TST only 'backs' you for 10 days. That's it. No more.
When you go live they specify your drawdown limit as per the rules. After 10 days that drawdown magically disappears and you're left to trade solely on whatever profits you have made in those 10 days and cannot go back down to zero. So basically TST 'funds' you for 10 days. If you've only made a couple hundred bucks in those 10 days and it is perfectly in line with your average profit that you made during your combine, they don't care, your funding disappears and you trade solely on whatever you have managed to make in 10 days. ie: your profit is your allowable drawdown.
Diversification is the only free lunch
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Well, that's right as far as it goes. They will absorb your losses up to the max drawdown, and after 10 days, if you have a loss you are out. After that, you can't go to zero. That's all correct.
But, if you continue to grow the account, you can increase your contract size according to a schedule based on the max size attained. It may seem that this is no big deal, since you have to have the profits to qualify for the increase, but in fact, if you make withdrawals, or have losses that bring the balance down, the max contract size does not shrink down to something that is dependent on your current balance -- which is how it would work in you own retail account, where the account balance is your margin, and determines your allowable size.
In other words, the high point that your balance attained determines the number of contracts, your buying power, that you have to work with. It is not set by the current level of your balance.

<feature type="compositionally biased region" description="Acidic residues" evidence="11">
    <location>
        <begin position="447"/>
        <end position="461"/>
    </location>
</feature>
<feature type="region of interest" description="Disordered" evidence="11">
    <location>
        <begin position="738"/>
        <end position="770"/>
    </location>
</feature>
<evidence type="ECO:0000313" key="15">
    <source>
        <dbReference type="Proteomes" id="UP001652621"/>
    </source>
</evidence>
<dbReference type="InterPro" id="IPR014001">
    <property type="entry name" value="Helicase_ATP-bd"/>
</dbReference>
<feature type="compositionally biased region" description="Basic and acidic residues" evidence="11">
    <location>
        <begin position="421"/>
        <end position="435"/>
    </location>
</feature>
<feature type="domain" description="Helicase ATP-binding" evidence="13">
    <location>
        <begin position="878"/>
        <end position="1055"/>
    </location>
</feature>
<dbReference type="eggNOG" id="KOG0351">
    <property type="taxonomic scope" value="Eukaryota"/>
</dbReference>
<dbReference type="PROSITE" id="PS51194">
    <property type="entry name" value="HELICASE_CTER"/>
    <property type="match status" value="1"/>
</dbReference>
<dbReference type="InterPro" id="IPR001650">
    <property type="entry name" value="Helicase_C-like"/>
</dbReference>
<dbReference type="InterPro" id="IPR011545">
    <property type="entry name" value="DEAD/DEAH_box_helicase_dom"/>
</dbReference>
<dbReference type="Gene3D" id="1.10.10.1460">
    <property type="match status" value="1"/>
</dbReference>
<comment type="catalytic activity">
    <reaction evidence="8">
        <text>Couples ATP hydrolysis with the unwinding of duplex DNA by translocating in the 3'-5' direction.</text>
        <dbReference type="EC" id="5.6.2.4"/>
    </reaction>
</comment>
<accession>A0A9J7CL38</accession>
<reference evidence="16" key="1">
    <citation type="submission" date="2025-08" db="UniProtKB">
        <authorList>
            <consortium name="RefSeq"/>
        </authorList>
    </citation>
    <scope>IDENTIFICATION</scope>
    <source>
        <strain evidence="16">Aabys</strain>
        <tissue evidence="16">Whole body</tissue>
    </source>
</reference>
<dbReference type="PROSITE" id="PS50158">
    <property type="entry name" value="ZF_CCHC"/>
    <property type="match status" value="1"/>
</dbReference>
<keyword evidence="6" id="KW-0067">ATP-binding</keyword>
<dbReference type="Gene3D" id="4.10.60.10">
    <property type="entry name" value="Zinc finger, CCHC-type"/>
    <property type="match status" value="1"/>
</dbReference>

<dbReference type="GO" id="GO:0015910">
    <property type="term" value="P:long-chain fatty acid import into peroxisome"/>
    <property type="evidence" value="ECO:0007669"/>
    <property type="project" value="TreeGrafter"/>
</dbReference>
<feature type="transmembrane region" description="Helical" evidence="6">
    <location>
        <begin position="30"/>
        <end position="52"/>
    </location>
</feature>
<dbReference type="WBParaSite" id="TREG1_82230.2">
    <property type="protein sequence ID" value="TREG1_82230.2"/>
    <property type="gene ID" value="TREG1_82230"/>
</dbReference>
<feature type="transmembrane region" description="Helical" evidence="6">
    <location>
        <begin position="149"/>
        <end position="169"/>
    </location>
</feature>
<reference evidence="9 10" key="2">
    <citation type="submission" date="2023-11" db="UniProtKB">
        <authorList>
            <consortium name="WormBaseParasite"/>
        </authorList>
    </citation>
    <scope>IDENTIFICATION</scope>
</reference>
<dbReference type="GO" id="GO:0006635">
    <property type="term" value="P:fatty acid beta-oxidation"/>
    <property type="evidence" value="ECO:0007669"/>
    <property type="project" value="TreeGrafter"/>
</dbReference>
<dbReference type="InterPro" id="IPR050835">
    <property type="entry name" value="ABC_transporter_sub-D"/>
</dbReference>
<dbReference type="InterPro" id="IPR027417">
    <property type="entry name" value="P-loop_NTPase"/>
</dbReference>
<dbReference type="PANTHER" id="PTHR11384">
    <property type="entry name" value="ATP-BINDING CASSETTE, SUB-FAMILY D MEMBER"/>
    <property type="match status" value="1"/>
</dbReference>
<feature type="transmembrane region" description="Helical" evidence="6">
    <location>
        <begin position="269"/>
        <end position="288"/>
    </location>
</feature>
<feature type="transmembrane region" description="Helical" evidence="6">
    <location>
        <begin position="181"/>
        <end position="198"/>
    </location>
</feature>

That increased size, which is not limited by your current balance, is indeed continued "backing." They are putting up some capital as margin with their broker that you do not have to have in your account.
Quoting: "The lot size will increase according to the graph below, as you build equity. Once you reach an increase in buying power, it will not decrease if you make a withdrawal or if your balance decreases. Once your account balance is greater than 10K, you can request more buying power."
So you could be sitting with a fairly small retained balance in your account and be trading many more contracts than your balance would justify, if it were margin in your individual retail account. The additional buying power is supported by TsT's total margin position with its broker. They aren't going to put themselves in that position without you showing that it's a good risk. But there is a risk they are taking, and there is financial backing to you. In the meantime, you could have taken some of those profits and put them in your bank. Your number of contracts won't be decreased because the money is no longer there.
Obviously, the smart thing for the trader to do would be to periodically take withdrawals out, while keeping enough of a reserve against losses. And it's up to the trader to decide what's a safe level for him, and he should be prudent about it. But if he has done that and still wipes the account out, his loss is whatever he had in the account at the time; TsT takes the rest of the hit (and there is a "rest", because their margin was supporting that part of his trades that was not covered by his balance.) He keeps whatever he already took out.
One can get into semantics about what is "backing," or about anything else, for that matter. But this is the actual, full situation, whatever you call it.
Thanks for the clarification, especially about the increasing buying power part. One thing I'm still not clear is this: with increasing buying power, does the funded trader's allowed intraday loss increase too? For example, for a funded trader just starting out, he maybe allowed to trade 2 contracts, with max $1000 loss per day. When he successfully builds equity, he is now able to trade 3, 4, or 5 contracts. If the $1000 limit stays, then the increased buying power is meaningless.